Part of the social listening study was conducted in partnership with social media research firm MarketCast, using proprietary technology to analyze hundreds of thousands of conversations among young social media users (aged 13-29), especially around voting and political issues, and across all major social platforms. The analysis found that marginalized communities are among the most vocal around voting, as are young people in states with headline issues. This age group prefers quick, informal, and objective messages through platforms like TikTok and Instagram. Notably, much of this content includes engaging videos that are objective and non-partisan, instead focusing on social issues and their impact on ties to a specific political party. Growing up in the age of “fake news,” young users are looking for influencers and talent they deem trustworthy to provide unbiased truth about campaign rhetoric. 86% of users aged 13-29 get their political news directly from social media (mainly Instagram and TikTok) and prefer messages that are both informal and visual.
In addition to the environmental scan and social listening analysis, the qualitative discussion between 30 Gen Z voters and young Gen Y voters (ages 17-29) through a mixture of political ideologies and affiliations revealed that, across all demographic groups, young voters think voting is important. civic duty, though many doubt their vote counts.
The majority of participants say they are motivated to vote by several key social and economic issues like abortion rights, inflation, climate change, gun safety and the rising cost of living. While some point to physical barriers to voting, such as voter ID laws and voting hours that conflict with working hours, others note high-level barriers that have disenfranchised them: the gerrymandering, the division of red/blue states and the structure of the electoral college. .
Of the messaging approaches tested in the discussion, empowerment and issue message frames resonate the most with young voters, while those that highlight voter identity and create a moment were less motivating. For Gen Z and young Gen Y voters, who are educated and informed about the role and impact of midterm elections, messages that reinforce the tangible impact that midterm elections can have and the responsibility of citizens to make their voices heard will probably be the most resonant.
The full report and findings released today can be viewed here.
The next phase of the study will use quantitative methods to further test message frameworks that resonate with young voters, as well as dig deeper into their personalities, knowledge and attitudes about voting, and educational gaps around the voting process. The research will also seek to better understand what actions young voters believe will truly produce social change, and what factors would make them feel that their vote is essential to our democracy.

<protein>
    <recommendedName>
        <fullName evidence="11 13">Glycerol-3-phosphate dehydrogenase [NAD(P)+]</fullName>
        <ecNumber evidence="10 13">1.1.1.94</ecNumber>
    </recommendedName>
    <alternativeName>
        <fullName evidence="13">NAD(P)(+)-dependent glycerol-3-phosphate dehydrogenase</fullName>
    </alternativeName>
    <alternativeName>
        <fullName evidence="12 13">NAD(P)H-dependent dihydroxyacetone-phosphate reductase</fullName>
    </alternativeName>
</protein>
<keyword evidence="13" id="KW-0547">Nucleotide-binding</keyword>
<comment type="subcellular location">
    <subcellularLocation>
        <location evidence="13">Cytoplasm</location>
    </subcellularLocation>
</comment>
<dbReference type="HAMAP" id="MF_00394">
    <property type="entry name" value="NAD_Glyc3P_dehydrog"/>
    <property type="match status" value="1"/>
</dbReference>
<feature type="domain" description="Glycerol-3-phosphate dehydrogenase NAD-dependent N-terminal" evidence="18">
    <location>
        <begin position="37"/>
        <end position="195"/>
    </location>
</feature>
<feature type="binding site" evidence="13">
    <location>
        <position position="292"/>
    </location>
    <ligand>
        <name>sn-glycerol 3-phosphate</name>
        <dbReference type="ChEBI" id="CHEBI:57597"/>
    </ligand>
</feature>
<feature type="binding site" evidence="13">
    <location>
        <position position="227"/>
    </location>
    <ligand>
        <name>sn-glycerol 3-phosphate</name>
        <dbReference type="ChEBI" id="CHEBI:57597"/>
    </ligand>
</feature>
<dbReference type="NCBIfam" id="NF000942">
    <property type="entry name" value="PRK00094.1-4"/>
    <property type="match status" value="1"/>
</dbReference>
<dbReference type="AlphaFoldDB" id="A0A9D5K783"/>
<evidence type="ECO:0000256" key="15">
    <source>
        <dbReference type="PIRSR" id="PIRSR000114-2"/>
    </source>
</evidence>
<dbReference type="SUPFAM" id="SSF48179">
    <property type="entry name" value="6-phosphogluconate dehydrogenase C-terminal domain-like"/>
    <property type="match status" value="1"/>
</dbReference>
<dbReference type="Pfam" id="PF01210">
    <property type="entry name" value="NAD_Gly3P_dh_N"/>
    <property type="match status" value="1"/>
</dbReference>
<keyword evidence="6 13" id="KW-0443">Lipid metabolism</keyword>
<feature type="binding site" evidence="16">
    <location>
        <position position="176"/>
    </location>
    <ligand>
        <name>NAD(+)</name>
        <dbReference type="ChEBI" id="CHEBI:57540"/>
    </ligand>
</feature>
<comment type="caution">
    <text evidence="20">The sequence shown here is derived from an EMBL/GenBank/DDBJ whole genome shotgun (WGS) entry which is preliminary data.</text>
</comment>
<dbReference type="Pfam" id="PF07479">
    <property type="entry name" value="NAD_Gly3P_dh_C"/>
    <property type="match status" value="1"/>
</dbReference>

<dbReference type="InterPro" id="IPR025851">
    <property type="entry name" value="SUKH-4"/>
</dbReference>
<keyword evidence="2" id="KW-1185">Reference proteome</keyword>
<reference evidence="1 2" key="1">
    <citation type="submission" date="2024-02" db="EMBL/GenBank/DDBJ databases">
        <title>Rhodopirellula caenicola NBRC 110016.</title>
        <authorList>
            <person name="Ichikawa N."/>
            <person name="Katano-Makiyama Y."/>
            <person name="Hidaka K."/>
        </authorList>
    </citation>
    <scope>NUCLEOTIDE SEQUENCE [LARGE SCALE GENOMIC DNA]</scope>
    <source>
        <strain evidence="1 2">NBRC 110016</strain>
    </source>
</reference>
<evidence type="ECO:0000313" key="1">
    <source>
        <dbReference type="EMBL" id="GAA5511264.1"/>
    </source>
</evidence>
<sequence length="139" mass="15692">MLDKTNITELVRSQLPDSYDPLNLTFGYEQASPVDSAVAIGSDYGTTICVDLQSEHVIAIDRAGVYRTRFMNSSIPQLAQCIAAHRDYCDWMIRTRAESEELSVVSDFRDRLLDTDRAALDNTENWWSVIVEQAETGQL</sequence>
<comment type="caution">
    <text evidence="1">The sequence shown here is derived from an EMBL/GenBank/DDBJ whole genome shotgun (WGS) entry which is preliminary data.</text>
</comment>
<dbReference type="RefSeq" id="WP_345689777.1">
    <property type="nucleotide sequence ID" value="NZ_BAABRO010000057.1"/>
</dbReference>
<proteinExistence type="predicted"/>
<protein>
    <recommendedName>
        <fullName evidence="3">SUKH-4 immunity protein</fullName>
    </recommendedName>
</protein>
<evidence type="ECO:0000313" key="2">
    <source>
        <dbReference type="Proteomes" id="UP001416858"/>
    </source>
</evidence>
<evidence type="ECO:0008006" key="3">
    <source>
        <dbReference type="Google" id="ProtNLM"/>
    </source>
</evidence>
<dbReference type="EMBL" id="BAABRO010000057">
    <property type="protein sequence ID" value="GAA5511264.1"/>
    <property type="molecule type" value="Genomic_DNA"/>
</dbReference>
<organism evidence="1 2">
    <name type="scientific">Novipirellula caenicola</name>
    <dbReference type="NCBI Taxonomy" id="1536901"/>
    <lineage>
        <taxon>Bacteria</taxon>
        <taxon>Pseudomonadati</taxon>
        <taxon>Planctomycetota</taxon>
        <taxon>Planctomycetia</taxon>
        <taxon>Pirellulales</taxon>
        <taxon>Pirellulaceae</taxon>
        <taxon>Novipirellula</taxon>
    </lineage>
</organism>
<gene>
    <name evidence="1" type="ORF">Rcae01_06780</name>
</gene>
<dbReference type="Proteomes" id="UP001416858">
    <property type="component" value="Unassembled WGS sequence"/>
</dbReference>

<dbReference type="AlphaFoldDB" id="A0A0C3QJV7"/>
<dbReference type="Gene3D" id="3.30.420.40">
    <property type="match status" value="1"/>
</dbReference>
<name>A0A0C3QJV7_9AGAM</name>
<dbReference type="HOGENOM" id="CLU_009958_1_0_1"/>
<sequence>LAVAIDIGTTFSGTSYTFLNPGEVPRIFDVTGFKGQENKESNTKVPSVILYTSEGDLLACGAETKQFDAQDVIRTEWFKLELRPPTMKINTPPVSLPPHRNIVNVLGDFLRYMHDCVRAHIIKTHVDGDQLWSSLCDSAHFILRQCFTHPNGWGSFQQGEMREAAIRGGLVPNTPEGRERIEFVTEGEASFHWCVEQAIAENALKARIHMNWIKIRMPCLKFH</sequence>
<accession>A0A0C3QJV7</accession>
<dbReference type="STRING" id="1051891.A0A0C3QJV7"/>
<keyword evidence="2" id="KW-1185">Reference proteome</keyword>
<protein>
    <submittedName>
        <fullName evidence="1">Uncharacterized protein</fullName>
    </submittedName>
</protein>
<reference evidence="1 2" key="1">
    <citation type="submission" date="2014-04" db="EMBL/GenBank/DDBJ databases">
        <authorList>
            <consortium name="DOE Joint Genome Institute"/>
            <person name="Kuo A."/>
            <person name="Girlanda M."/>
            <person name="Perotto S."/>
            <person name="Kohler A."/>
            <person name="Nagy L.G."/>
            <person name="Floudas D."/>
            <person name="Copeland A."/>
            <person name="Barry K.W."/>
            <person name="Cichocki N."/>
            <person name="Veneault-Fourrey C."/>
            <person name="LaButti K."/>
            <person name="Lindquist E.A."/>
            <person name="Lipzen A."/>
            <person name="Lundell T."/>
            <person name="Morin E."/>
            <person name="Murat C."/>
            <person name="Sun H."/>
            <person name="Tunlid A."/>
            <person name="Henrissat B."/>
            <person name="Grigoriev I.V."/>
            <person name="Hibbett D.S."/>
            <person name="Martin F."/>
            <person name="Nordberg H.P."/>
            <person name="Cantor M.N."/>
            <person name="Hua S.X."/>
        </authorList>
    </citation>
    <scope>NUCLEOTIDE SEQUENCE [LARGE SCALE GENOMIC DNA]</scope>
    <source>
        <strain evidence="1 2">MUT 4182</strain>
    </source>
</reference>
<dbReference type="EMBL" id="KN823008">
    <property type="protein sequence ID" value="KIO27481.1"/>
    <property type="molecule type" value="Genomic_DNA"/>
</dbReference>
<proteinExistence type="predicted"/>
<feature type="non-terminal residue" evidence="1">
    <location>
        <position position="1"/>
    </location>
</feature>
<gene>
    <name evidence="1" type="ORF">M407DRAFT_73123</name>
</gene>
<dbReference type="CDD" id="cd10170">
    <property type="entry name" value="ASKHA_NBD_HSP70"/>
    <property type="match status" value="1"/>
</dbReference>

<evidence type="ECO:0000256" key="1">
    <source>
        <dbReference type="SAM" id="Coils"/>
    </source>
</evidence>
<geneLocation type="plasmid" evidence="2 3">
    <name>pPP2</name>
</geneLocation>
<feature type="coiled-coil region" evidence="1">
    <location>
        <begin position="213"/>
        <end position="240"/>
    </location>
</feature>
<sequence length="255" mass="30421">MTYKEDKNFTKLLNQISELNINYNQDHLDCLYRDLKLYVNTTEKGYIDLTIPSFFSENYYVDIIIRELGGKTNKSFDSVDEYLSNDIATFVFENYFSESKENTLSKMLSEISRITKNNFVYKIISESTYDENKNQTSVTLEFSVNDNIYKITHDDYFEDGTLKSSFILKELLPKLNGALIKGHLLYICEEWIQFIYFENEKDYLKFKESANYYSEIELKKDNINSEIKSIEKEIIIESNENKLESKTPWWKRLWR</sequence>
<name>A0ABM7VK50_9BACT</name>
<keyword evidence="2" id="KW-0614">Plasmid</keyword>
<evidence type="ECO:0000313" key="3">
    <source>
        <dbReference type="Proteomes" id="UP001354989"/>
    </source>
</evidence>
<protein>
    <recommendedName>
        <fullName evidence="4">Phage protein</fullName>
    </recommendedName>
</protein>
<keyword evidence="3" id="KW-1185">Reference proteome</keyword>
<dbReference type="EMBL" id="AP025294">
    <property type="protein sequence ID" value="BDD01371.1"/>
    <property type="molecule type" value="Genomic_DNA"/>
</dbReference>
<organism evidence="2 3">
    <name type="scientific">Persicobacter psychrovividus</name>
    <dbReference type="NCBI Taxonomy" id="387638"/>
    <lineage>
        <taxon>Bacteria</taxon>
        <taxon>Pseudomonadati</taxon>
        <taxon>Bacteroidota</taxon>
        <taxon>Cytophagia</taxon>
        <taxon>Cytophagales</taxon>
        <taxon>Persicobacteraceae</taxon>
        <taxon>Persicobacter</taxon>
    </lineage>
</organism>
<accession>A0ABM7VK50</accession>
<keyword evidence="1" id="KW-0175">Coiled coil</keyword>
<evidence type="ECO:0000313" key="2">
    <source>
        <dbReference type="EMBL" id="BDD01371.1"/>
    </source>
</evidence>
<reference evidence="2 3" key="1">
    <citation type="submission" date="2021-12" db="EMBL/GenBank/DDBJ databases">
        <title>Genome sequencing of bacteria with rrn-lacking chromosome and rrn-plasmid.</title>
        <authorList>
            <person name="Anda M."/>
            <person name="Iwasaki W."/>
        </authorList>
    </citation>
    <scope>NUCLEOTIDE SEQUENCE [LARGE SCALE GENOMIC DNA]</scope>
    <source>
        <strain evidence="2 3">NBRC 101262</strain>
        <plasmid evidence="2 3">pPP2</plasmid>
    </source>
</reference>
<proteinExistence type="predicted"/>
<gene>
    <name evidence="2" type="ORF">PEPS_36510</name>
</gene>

This collaboration between ACRI and MTVE will contribute to key insights available to brands and causes across the country to drive voter turnout among this growing and vital demographic in the next half of 2022.
About the Advertising Council and ACRI
The Ad Council is where creativity and causes converge. The nonprofit organization brings together the most creative minds in advertising, media, technology and marketing to tackle many of the most important causes in the country. The Ad Council has created many of the most iconic campaigns in advertising history. Friends don’t let friends drive drunk. smoked bear. Love has no labels.
Ad Council’s innovative social good campaigns raise awareness, inspire action and save lives. To learn more, visit AdCouncil.orgfollow the Ad Council communities on Facebook and Twitterand display the creation on Youtube.
The Ad Council Research Institute (ACRI) uses Ad Council’s insight-driven approach to examine some of the most important social issues of our time. Drawing on years of research expertise, ACRI works with brands, businesses, and nonprofit partners and clients in four ways: we conduct research to better understand perceptions, attitudes, and will of the public to act on social problems. We develop and test messages and stories for social good campaigns. We help build knowledge about the role influencers or trusted messengers can play in spurring audiences to action and we identify key performance indicators for communication initiatives, as well as tools to measure, evaluate and optimize them over time. Learn more about ACRI and our 2022 research program here.
About Paramount Media Networks and MTV Entertainment Studios
Paramount Media Networks & MTV Entertainment Studios is one of the world’s leading media entities that connects to global audiences through its nine iconic brands – MTV, Comedy Central, VH1, CMT, Pop, Logo, Smithsonian, Paramount Network and TV Land. MTV Entertainment Studios produces acclaimed series and films as well as the award-winning and Oscar-nominated MTV documentaries.
SOURCE Advertising Board